Clans are critical to Palestine’s democracy. This was demonstrated in the Gaza Strip and the West Bank after the emergence of the Palestinian Authority in 1994, when a form of governance influenced by clanism emerged and a central power was established. Since then, informal institutions have weakened formal democracy due to their particular way of “doing politics” which is steeped in clanism and regionalism. Although these institutions did not cause the collapse of the classic political formal institutions, they may have contributed to the demise of any real democratic transition. This paper has two goals: The first is to identify how clanism and regionalism influence institutional settings at the macro and micro levels. The second is to assess the implications of these political issues regarding corruption and political fragmentation in a politically-divided and highly-polarized society as in Palestine.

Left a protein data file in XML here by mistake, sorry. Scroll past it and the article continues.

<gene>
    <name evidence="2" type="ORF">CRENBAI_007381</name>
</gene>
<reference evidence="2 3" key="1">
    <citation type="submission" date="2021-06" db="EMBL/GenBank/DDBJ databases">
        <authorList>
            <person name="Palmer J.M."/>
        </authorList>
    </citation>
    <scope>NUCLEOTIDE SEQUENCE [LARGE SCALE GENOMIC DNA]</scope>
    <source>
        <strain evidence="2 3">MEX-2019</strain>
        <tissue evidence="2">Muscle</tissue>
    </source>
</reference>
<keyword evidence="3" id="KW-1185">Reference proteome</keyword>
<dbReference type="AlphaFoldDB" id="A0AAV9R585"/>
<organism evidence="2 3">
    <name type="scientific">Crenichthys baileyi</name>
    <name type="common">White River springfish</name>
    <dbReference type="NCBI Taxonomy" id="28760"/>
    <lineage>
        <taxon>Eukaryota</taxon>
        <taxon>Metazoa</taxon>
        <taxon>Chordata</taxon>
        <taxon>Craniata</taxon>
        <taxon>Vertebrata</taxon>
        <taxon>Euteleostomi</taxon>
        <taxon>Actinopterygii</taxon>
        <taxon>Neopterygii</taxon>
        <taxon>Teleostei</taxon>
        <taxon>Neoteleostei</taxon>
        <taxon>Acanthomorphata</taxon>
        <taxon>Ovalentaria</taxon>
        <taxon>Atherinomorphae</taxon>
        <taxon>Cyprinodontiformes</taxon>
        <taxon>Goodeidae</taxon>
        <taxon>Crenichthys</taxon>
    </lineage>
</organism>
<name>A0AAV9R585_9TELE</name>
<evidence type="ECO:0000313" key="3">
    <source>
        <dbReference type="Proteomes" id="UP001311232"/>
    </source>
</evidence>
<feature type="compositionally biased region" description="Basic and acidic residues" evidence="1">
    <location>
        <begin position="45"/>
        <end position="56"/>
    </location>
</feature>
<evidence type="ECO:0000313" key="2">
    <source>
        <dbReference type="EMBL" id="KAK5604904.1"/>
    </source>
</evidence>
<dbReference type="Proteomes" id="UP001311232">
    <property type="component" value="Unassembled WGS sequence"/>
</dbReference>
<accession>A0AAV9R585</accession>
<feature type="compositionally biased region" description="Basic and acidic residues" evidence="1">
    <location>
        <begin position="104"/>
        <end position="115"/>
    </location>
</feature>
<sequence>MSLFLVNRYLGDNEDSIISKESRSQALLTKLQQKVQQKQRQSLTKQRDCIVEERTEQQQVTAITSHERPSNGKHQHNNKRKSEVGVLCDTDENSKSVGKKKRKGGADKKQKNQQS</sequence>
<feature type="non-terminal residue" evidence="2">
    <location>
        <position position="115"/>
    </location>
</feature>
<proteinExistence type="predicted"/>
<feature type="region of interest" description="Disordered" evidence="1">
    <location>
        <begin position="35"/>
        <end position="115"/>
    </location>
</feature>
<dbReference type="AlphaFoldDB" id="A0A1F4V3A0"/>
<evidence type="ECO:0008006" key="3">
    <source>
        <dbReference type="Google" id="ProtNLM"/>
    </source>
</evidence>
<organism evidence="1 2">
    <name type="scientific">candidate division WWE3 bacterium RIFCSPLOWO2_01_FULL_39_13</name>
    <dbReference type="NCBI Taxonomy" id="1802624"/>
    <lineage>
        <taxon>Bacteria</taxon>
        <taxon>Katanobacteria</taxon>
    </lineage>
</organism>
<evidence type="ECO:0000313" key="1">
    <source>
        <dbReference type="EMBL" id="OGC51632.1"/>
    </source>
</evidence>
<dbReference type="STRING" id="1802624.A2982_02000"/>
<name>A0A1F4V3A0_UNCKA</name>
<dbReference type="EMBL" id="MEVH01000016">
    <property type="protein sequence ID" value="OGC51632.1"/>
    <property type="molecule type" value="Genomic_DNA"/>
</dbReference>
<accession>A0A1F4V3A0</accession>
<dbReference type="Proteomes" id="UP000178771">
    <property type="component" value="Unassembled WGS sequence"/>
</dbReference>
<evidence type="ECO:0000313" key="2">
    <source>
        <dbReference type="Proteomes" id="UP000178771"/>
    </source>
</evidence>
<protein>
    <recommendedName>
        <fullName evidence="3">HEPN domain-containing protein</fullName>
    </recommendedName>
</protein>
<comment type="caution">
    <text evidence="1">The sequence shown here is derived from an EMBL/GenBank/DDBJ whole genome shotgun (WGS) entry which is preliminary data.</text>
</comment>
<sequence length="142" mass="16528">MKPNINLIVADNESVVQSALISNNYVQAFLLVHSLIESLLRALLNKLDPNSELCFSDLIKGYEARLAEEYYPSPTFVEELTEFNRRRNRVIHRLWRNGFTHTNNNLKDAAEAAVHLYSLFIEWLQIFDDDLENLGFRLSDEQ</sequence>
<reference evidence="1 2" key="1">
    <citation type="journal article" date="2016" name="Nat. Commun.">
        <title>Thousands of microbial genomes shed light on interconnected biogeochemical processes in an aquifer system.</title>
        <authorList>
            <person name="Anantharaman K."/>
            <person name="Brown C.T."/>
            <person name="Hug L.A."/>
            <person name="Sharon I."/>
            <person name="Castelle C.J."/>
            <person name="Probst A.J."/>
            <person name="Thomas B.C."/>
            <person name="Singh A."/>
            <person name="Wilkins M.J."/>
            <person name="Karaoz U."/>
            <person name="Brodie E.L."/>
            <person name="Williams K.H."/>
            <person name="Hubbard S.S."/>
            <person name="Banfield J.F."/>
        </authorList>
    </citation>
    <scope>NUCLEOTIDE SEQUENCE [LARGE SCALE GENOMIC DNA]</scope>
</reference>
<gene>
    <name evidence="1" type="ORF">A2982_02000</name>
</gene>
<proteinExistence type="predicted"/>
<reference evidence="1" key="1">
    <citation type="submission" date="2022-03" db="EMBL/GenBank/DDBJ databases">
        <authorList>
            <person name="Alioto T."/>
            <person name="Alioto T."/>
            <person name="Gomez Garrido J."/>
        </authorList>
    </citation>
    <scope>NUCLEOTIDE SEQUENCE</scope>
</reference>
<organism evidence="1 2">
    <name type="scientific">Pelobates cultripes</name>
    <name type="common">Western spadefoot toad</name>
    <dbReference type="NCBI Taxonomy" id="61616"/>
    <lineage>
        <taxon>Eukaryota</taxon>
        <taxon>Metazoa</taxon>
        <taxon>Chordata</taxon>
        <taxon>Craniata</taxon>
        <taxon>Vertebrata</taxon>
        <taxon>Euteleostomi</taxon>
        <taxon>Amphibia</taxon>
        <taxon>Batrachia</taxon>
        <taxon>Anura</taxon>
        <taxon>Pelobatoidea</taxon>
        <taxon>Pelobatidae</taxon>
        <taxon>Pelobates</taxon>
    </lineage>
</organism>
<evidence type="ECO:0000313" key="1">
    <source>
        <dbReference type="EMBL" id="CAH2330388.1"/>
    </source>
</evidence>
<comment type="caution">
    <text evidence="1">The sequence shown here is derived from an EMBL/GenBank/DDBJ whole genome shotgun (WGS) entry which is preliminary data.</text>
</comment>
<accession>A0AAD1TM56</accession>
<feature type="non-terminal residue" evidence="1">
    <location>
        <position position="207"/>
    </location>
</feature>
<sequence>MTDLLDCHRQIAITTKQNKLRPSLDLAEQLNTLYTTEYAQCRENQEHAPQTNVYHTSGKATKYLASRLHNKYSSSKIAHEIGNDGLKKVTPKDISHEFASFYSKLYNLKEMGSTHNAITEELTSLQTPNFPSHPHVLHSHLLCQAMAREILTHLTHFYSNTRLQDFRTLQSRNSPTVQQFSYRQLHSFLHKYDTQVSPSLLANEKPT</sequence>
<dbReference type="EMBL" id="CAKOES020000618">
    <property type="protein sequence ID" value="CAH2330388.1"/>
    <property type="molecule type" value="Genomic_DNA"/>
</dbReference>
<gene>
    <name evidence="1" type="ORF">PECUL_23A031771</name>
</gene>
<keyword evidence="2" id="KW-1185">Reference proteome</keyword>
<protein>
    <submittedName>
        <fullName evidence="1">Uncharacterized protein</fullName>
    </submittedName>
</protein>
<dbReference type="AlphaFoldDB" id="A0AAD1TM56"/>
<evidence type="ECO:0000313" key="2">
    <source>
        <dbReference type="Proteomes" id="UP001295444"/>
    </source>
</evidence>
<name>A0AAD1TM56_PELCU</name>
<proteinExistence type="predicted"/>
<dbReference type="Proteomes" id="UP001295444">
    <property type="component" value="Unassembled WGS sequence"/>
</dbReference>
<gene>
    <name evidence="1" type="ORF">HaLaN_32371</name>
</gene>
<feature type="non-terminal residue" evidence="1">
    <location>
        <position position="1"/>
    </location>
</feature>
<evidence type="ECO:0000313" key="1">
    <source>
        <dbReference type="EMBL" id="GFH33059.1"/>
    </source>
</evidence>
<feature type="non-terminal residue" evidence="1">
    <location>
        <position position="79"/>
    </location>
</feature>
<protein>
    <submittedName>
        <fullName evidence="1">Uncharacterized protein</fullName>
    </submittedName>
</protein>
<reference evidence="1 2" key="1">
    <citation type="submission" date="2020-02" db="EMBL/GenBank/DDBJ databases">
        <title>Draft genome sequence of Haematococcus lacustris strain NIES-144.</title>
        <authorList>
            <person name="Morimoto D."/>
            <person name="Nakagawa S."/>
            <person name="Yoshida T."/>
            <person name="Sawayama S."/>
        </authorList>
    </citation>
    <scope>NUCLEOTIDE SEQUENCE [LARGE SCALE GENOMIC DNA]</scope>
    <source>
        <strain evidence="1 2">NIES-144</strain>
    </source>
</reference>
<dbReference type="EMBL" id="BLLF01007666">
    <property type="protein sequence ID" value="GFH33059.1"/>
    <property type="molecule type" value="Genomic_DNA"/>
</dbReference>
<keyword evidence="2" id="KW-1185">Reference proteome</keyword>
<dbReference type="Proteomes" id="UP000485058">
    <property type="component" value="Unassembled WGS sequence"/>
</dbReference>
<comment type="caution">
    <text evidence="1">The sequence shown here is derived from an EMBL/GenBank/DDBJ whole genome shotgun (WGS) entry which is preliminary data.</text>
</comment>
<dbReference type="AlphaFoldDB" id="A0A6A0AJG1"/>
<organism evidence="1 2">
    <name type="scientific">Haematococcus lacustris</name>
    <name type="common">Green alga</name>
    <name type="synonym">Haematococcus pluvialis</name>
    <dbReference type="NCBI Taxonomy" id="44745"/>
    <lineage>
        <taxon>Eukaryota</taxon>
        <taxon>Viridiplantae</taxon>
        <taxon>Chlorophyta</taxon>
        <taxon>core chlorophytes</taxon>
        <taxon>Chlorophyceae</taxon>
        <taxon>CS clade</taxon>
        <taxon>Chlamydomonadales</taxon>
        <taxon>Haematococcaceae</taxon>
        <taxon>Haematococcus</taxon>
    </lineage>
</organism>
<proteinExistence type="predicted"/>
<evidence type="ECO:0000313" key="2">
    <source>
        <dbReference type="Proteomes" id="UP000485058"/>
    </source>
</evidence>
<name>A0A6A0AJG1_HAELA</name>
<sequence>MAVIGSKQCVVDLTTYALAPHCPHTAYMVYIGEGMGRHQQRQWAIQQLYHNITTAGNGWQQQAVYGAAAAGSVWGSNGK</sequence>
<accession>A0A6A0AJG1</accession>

*Abdalhadi Alijla is a PhD candidate at the Graduate School of Social and Political Science, State University of Milan, Italy.